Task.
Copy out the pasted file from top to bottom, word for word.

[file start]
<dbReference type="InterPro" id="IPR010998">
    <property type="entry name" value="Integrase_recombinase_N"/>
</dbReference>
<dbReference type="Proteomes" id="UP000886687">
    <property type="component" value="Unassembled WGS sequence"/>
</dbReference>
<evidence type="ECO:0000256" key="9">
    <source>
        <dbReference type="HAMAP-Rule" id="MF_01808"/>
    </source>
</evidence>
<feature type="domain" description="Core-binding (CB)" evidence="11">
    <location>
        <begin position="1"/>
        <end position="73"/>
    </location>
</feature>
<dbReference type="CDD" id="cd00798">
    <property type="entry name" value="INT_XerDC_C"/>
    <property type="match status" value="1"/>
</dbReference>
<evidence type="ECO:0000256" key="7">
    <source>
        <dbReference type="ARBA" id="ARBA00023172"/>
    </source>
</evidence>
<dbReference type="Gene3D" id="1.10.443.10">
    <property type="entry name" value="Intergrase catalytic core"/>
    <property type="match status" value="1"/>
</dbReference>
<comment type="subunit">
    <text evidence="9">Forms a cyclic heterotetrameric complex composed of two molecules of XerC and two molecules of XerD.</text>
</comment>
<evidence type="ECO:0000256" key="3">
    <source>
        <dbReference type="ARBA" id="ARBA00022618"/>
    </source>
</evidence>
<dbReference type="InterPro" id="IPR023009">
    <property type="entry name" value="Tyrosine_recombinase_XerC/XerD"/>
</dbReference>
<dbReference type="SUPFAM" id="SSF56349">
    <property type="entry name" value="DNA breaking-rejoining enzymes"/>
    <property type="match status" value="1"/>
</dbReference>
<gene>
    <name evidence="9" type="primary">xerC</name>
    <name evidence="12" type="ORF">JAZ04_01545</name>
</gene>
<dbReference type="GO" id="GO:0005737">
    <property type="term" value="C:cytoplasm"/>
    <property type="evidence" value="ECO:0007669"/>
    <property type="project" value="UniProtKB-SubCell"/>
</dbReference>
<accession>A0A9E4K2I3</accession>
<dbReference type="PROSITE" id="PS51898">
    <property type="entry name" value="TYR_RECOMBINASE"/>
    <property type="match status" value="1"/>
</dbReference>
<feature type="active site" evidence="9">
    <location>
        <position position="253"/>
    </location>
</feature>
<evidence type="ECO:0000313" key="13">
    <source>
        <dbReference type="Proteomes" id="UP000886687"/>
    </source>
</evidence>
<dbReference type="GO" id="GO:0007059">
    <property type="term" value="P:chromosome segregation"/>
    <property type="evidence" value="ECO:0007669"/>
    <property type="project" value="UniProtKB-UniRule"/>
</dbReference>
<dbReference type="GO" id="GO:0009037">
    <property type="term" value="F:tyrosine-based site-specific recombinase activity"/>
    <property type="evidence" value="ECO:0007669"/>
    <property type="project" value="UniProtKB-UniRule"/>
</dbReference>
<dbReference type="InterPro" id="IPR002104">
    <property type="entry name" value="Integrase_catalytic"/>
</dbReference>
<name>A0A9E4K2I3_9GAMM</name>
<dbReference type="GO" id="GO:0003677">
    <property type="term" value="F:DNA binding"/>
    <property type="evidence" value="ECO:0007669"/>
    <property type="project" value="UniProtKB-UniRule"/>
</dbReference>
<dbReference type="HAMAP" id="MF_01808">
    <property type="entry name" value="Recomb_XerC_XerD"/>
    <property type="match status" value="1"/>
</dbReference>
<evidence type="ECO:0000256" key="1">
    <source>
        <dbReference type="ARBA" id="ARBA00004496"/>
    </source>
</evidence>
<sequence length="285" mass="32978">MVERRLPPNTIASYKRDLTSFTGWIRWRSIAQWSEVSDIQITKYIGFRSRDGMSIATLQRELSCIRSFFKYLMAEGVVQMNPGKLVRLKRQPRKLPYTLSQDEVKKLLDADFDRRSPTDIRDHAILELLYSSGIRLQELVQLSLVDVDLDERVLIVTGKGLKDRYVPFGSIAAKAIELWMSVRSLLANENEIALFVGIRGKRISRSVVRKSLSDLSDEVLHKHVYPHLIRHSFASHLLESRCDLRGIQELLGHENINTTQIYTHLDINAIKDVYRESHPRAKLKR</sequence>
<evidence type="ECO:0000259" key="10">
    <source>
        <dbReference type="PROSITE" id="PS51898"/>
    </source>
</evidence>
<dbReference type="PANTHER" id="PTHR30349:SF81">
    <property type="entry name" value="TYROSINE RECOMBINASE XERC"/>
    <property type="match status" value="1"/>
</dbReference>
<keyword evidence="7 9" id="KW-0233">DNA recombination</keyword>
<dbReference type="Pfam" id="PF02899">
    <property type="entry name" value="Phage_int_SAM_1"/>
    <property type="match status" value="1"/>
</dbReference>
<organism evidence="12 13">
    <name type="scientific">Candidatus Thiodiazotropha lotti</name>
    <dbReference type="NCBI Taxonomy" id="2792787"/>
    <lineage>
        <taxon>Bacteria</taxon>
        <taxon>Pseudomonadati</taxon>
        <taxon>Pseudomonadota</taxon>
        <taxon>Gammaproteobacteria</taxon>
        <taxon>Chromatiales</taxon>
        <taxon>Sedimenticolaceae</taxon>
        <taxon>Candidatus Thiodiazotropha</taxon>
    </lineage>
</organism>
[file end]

<dbReference type="InterPro" id="IPR010998">
    <property type="entry name" value="Integrase_recombinase_N"/>
</dbReference>
<dbReference type="Proteomes" id="UP000886687">
    <property type="component" value="Unassembled WGS sequence"/>
</dbReference>
<evidence type="ECO:0000256" key="9">
    <source>
        <dbReference type="HAMAP-Rule" id="MF_01808"/>
    </source>
</evidence>
<feature type="domain" description="Core-binding (CB)" evidence="11">
    <location>
        <begin position="1"/>
        <end position="73"/>
    </location>
</feature>
<dbReference type="CDD" id="cd00798">
    <property type="entry name" value="INT_XerDC_C"/>
    <property type="match status" value="1"/>
</dbReference>
<evidence type="ECO:0000256" key="7">
    <source>
        <dbReference type="ARBA" id="ARBA00023172"/>
    </source>
</evidence>
<dbReference type="Gene3D" id="1.10.443.10">
    <property type="entry name" value="Intergrase catalytic core"/>
    <property type="match status" value="1"/>
</dbReference>
<comment type="subunit">
    <text evidence="9">Forms a cyclic heterotetrameric complex composed of two molecules of XerC and two molecules of XerD.</text>
</comment>
<evidence type="ECO:0000256" key="3">
    <source>
        <dbReference type="ARBA" id="ARBA00022618"/>
    </source>
</evidence>
<dbReference type="InterPro" id="IPR023009">
    <property type="entry name" value="Tyrosine_recombinase_XerC/XerD"/>
</dbReference>
<dbReference type="SUPFAM" id="SSF56349">
    <property type="entry name" value="DNA breaking-rejoining enzymes"/>
    <property type="match status" value="1"/>
</dbReference>
<gene>
    <name evidence="9" type="primary">xerC</name>
    <name evidence="12" type="ORF">JAZ04_01545</name>
</gene>
<dbReference type="GO" id="GO:0005737">
    <property type="term" value="C:cytoplasm"/>
    <property type="evidence" value="ECO:0007669"/>
    <property type="project" value="UniProtKB-SubCell"/>
</dbReference>
<accession>A0A9E4K2I3</accession>
<dbReference type="PROSITE" id="PS51898">
    <property type="entry name" value="TYR_RECOMBINASE"/>
    <property type="match status" value="1"/>
</dbReference>
<feature type="active site" evidence="9">
    <location>
        <position position="253"/>
    </location>
</feature>
<evidence type="ECO:0000313" key="13">
    <source>
        <dbReference type="Proteomes" id="UP000886687"/>
    </source>
</evidence>
<dbReference type="GO" id="GO:0007059">
    <property type="term" value="P:chromosome segregation"/>
    <property type="evidence" value="ECO:0007669"/>
    <property type="project" value="UniProtKB-UniRule"/>
</dbReference>
<dbReference type="GO" id="GO:0009037">
    <property type="term" value="F:tyrosine-based site-specific recombinase activity"/>
    <property type="evidence" value="ECO:0007669"/>
    <property type="project" value="UniProtKB-UniRule"/>
</dbReference>
<dbReference type="InterPro" id="IPR002104">
    <property type="entry name" value="Integrase_catalytic"/>
</dbReference>
<name>A0A9E4K2I3_9GAMM</name>
<dbReference type="GO" id="GO:0003677">
    <property type="term" value="F:DNA binding"/>
    <property type="evidence" value="ECO:0007669"/>
    <property type="project" value="UniProtKB-UniRule"/>
</dbReference>
<dbReference type="HAMAP" id="MF_01808">
    <property type="entry name" value="Recomb_XerC_XerD"/>
    <property type="match status" value="1"/>
</dbReference>
<evidence type="ECO:0000256" key="1">
    <source>
        <dbReference type="ARBA" id="ARBA00004496"/>
    </source>
</evidence>
<sequence length="285" mass="32978">MVERRLPPNTIASYKRDLTSFTGWIRWRSIAQWSEVSDIQITKYIGFRSRDGMSIATLQRELSCIRSFFKYLMAEGVVQMNPGKLVRLKRQPRKLPYTLSQDEVKKLLDADFDRRSPTDIRDHAILELLYSSGIRLQELVQLSLVDVDLDERVLIVTGKGLKDRYVPFGSIAAKAIELWMSVRSLLANENEIALFVGIRGKRISRSVVRKSLSDLSDEVLHKHVYPHLIRHSFASHLLESRCDLRGIQELLGHENINTTQIYTHLDINAIKDVYRESHPRAKLKR</sequence>
<evidence type="ECO:0000259" key="10">
    <source>
        <dbReference type="PROSITE" id="PS51898"/>
    </source>
</evidence>
<dbReference type="PANTHER" id="PTHR30349:SF81">
    <property type="entry name" value="TYROSINE RECOMBINASE XERC"/>
    <property type="match status" value="1"/>
</dbReference>
<keyword evidence="7 9" id="KW-0233">DNA recombination</keyword>
<dbReference type="Pfam" id="PF02899">
    <property type="entry name" value="Phage_int_SAM_1"/>
    <property type="match status" value="1"/>
</dbReference>
<organism evidence="12 13">
    <name type="scientific">Candidatus Thiodiazotropha lotti</name>
    <dbReference type="NCBI Taxonomy" id="2792787"/>
    <lineage>
        <taxon>Bacteria</taxon>
        <taxon>Pseudomonadati</taxon>
        <taxon>Pseudomonadota</taxon>
        <taxon>Gammaproteobacteria</taxon>
        <taxon>Chromatiales</taxon>
        <taxon>Sedimenticolaceae</taxon>
        <taxon>Candidatus Thiodiazotropha</taxon>
    </lineage>
</organism>